Is America still a patriarchy? Pretty much, though we’re conditioned to think otherwise. What are truths, what is perception, and how did Jessica Heriot rise above that conditioning when she poured her newly found feminist knowledge into a career? These are some of the issues addressed in Heriot’s book Feminist Therapist: How Second Wave Feminism Changed Therapy and Me.
Heriot writes about both her personal and professional experiences, infusing her stories with commentary about the political ramifications of being a woman in a society governed mostly by men.
• Were we born second class?
• Did conditioning make us second class?
• How does all of this apply to our lives today?
• What actions could and should we take?
She looks at the lives of second-class citizens, who never intended to be that way, through the feminist perspective that is now ingrained in her. She says women are caught in a double bind that “could make someone crazy, which it does…. Society conveys to women that they should find happiness and fulfillment in caring for and serving others, but at the same time asserting that they are not really valuable for doing this…” Heroit recognized her own frustrations with the life she’d been handed, with the double-standards, and she chose to break through the bonds, one patient at a time, one project at a time, and one thread at a time. As she counseled others, she discovered truths about self-image, aging, and empowerment. Truly she took a road less traveled, which turned her into the woman she was meant to be.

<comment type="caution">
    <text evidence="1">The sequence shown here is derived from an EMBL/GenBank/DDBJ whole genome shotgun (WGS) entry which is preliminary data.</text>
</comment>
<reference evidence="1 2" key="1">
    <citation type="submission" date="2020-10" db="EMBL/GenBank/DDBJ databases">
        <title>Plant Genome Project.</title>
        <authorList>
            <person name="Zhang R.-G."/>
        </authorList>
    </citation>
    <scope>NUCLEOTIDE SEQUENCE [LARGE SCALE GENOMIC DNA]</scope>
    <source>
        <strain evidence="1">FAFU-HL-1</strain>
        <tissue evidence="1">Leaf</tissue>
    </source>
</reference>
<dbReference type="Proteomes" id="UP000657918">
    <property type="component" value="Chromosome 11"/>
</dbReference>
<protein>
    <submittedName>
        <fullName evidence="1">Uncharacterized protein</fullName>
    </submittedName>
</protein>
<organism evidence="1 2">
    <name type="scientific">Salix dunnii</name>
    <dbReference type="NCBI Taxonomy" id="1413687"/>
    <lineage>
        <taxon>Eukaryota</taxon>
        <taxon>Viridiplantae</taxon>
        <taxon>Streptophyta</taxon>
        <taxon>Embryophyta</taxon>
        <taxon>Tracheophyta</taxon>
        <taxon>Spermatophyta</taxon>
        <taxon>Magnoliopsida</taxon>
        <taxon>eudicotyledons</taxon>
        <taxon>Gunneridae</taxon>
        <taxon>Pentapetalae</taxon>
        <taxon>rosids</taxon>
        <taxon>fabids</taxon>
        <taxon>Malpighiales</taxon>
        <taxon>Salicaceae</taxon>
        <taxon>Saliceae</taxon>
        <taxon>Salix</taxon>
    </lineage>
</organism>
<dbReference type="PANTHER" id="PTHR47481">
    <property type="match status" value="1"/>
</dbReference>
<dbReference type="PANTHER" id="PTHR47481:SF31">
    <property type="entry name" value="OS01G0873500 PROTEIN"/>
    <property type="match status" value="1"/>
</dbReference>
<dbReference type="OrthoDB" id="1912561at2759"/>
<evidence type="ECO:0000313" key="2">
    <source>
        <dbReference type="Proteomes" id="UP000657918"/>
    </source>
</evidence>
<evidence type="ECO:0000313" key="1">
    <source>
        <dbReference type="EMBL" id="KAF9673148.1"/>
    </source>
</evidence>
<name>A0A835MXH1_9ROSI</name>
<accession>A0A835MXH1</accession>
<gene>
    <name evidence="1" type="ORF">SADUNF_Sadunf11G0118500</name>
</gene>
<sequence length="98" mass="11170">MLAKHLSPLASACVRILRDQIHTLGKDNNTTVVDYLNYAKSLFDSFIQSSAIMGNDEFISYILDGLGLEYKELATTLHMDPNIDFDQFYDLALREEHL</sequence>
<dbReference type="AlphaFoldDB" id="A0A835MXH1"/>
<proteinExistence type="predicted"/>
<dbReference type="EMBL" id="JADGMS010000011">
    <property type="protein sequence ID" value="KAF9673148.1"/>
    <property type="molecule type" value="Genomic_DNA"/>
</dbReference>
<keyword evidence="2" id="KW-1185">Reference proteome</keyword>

Despite her feminist views, Heriot seems trapped in a bit of vanity. Toward the end of Part One she writes, “Many women never make peace with their bodies, though feminism has stood on the side of honoring womanly bodies whatever the size.” Later she adds the effects of age into the picture, saying, “One summer on Cape Cod, in a sun-drenched cottage overlooking the bay, I obsessively glanced in the mirror or any other ‘reflecting surface,’ not believing how old I looked. I cried and was angry, then ashamed of myself for caring.”
Clearly, she approaches her subject three dimensionally.
Readers become flies on the wall, observing and translating her work on herself and with others into their own lives. There’s a sense of joy, camaraderie, and purpose in her life’s work, and I’m glad she’s sharing that through this book. Please take a look. She might open your eyes.